Update 2: ASUS has issued an official statement on the matter and determined that the Prime's GPS is functioning as intended, which for many folks means essentially non-functional.
Hot on the heels of the Droid Razr's leaked fastboot files, two more Motorola devices can now be restored to stock configuration in case of emergency.
Motorola's Atrix 2 and Droid Bionic have both had their fastboot files leaked in recent days, providing a bit of insurance for daring users and developers alike. The Atrix 2's files are available here, while the Droid Bionic's fastboot set can be found here.
The Galaxy Note from Samsung, a device that has an almost cult-like following at this point. Those who love it, really love it. Those who hate it, well... just hate it. Some say it's too big, while others lust for its 5.3-inch Super AMOLED HD display. Unfortunately, U.S. users have been left wanting since the Note's release a few months ago. Sure, we've seen tell-tale signs that it is indeed going to land stateside eventually, but Samsung has now removed all doubt.
Motorola Droid RAZR owners (and developers) received a bit of good news yesterday, thanks to a leaked set of fastboot files which allow your RAZR to be restored to stock in case of a soft brick or other unforeseen issue.
Many users over at XDA and DroidRZR.com forums have already reported success in flashing the files and restoring their devices, indicating that the fastboot set is, in fact, the real deal.
According to Verizon's system update documentation, owners of big red's Samsung Galaxy Tab 10.1 can expect a software update any time now. While it isn't the Ice Cream Sandwich users are undoubtedly craving, the update (bringing system software to I905-EL01) offers quite a few interesting features.
Among these are improvements to Samsung's Touchwiz UX, a new Social Hub widget, built-in photo editing capabilities, and The Daily – a news app that allows users to "access the best of print, web, and broadcast news from around the world."
The update also brings Bluetooth 3.0 compatibility, additional support for more Wi-Fi routers, DivX, security patches, enhancements to TouchWiz's music and video players, and built-in support for "industry standard VPN clients." There's no word yet on just when the update will be available, but we'll be here to keep you updated.
A new app just hit the Android Market that helps bridge the gap between Google TV and iDevices that use Apple's Airplay technology. The app is called Airtight, and it allows you to stream non-DRM movies and images directly to your GTV. In its current state the app cannot stream DRM content or music, but the developers note that they are working on support for the latter.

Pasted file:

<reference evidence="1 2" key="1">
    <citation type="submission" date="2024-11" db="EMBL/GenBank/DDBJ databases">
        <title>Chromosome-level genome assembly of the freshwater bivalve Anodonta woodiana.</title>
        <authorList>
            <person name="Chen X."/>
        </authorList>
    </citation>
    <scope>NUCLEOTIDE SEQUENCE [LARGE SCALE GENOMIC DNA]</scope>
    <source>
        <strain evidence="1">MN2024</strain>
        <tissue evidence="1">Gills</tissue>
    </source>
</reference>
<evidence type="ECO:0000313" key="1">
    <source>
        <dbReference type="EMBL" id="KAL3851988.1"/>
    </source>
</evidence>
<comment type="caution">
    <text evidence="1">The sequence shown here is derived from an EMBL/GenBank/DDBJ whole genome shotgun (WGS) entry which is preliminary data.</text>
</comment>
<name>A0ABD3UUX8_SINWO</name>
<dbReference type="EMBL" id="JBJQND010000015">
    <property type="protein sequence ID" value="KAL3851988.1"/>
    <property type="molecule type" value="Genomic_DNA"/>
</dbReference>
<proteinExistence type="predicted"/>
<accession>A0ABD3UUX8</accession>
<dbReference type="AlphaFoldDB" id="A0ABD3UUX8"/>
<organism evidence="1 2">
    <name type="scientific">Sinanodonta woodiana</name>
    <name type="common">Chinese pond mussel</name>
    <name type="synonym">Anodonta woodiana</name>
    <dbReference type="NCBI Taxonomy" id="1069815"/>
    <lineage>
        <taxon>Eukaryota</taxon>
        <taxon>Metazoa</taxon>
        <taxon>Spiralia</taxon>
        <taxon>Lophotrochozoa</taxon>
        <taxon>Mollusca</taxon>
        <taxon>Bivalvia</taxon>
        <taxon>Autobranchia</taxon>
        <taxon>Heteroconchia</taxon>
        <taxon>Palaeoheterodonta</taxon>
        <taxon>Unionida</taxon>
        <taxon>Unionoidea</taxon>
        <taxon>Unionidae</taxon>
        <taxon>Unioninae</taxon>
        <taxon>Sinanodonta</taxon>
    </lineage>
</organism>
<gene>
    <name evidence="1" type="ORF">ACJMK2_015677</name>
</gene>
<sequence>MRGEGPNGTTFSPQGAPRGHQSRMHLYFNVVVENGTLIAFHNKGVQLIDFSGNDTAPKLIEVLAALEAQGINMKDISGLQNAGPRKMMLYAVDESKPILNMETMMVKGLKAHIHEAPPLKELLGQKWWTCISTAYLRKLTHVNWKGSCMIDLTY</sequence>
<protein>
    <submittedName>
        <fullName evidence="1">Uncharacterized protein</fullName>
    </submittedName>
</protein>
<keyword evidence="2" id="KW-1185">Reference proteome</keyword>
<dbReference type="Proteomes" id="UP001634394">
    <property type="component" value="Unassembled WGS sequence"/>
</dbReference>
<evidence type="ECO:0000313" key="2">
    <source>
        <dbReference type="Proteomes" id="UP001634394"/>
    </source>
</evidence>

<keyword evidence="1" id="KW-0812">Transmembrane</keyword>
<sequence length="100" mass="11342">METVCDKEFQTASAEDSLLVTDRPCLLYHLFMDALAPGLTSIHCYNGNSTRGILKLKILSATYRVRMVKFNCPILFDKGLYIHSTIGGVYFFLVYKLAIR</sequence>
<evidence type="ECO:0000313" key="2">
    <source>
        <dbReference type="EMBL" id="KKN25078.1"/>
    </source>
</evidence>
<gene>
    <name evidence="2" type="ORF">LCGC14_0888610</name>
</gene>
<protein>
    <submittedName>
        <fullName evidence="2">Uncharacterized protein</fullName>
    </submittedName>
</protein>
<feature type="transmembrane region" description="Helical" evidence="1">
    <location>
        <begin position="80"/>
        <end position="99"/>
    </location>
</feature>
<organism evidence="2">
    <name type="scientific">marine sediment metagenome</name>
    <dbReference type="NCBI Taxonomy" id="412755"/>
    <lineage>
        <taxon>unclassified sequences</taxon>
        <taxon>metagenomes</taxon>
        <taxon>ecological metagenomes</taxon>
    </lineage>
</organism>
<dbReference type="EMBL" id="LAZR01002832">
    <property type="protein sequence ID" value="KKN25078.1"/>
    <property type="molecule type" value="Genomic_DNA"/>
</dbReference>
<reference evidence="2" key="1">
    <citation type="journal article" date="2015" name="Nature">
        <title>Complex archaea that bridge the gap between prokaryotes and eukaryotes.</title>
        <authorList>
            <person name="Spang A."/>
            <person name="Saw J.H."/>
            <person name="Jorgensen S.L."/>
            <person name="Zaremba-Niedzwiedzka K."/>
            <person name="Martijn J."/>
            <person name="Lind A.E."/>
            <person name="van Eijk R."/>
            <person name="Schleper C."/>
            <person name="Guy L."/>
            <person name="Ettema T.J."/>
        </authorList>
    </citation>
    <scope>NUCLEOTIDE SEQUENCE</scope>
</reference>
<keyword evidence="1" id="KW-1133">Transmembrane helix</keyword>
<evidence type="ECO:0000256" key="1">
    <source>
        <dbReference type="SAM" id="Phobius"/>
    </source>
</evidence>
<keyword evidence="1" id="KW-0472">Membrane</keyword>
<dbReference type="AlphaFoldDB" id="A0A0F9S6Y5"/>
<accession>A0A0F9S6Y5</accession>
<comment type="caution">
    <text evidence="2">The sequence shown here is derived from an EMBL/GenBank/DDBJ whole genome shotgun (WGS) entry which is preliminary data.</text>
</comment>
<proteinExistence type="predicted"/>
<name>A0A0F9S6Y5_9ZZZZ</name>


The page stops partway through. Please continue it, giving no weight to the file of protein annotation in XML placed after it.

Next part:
The app will only set you back $0.99, so if you have both an iDevice and Google TV, it's definitely worth grabbing.
After initially deciding it wouldn't update Galaxy S phones to Ice Cream Sandwich last week, Samsung has now (supposedly) given some semi-official lip-service to vocal Galaxy S and OG-Tab owners who have been clamoring for an official update to Ice Cream Sandwich. The English-speaking side of Samsung's media arm hasn't commented on the alleged statement as of yet.
According to a translation of the Korean source articles, Samsung has officially committed to "reviewing" the "possibility" of an Ice Cream Sandwich update for its Galaxy S phones, as well as the original Galaxy Tab.
HTC is continuously adding phones and tablets to its official bootloader unlock page, and a couple of new devices have made their way into the now-unlockable arena. The EVO View 4G is one such device, as it now joins its Wi-Fi only brother, the Flyer, in the world of open bootloaders. Also joining the mix is the T-Mobile myTouch 4G Slide, the first device from the myTouch family to make its way onto the portal.
Budget phone. The very sound of those two words, together, makes me slightly ill. In fact, it makes me almost immediately seethe with a sort of "nerd-rage." I hate the way budget phones are peddled onto the tech-illiterate by commission-motivated hucksters at "Big Four" carrier phone stores. I hate seeing people get locked into 2-year contracts because they got a "great deal" on a smartphone. "It was free!" they'll say, and that the nice sales representative (his name was Jimmy) kept them from buying "something they didn't need," because they walked in with a firm spending limit and they weren't going to budge!